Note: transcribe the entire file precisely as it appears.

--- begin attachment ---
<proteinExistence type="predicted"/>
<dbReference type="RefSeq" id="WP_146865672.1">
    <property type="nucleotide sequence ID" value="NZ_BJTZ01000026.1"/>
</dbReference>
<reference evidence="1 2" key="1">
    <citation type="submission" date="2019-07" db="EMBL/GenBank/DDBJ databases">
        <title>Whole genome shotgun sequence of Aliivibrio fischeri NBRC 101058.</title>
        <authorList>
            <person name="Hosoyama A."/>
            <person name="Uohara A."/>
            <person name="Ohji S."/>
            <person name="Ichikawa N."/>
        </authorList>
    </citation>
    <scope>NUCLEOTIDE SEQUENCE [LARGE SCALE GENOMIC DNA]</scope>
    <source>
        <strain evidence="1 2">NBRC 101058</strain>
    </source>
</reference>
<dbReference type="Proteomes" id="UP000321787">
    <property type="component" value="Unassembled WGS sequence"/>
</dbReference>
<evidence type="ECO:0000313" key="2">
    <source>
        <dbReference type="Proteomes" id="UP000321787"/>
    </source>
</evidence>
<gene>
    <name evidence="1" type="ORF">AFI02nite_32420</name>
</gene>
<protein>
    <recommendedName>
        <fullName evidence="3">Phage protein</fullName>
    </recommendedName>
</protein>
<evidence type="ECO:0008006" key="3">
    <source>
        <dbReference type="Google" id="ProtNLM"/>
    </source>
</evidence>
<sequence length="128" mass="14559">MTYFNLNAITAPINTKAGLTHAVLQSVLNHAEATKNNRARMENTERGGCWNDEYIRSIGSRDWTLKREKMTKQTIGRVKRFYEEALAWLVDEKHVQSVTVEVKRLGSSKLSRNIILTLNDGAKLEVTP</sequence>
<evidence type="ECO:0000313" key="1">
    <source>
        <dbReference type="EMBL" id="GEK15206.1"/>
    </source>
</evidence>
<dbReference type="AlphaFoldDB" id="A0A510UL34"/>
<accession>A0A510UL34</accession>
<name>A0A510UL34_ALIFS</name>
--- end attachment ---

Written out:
<proteinExistence type="predicted"/>
<dbReference type="RefSeq" id="WP_146865672.1">
    <property type="nucleotide sequence ID" value="NZ_BJTZ01000026.1"/>
</dbReference>
<reference evidence="1 2" key="1">
    <citation type="submission" date="2019-07" db="EMBL/GenBank/DDBJ databases">
        <title>Whole genome shotgun sequence of Aliivibrio fischeri NBRC 101058.</title>
        <authorList>
            <person name="Hosoyama A."/>
            <person name="Uohara A."/>
            <person name="Ohji S."/>
            <person name="Ichikawa N."/>
        </authorList>
    </citation>
    <scope>NUCLEOTIDE SEQUENCE [LARGE SCALE GENOMIC DNA]</scope>
    <source>
        <strain evidence="1 2">NBRC 101058</strain>
    </source>
</reference>
<dbReference type="Proteomes" id="UP000321787">
    <property type="component" value="Unassembled WGS sequence"/>
</dbReference>
<evidence type="ECO:0000313" key="2">
    <source>
        <dbReference type="Proteomes" id="UP000321787"/>
    </source>
</evidence>
<gene>
    <name evidence="1" type="ORF">AFI02nite_32420</name>
</gene>
<protein>
    <recommendedName>
        <fullName evidence="3">Phage protein</fullName>
    </recommendedName>
</protein>
<evidence type="ECO:0008006" key="3">
    <source>
        <dbReference type="Google" id="ProtNLM"/>
    </source>
</evidence>
<sequence length="128" mass="14559">MTYFNLNAITAPINTKAGLTHAVLQSVLNHAEATKNNRARMENTERGGCWNDEYIRSIGSRDWTLKREKMTKQTIGRVKRFYEEALAWLVDEKHVQSVTVEVKRLGSSKLSRNIILTLNDGAKLEVTP</sequence>
<evidence type="ECO:0000313" key="1">
    <source>
        <dbReference type="EMBL" id="GEK15206.1"/>
    </source>
</evidence>
<dbReference type="AlphaFoldDB" id="A0A510UL34"/>
<accession>A0A510UL34</accession>
<name>A0A510UL34_ALIFS</name>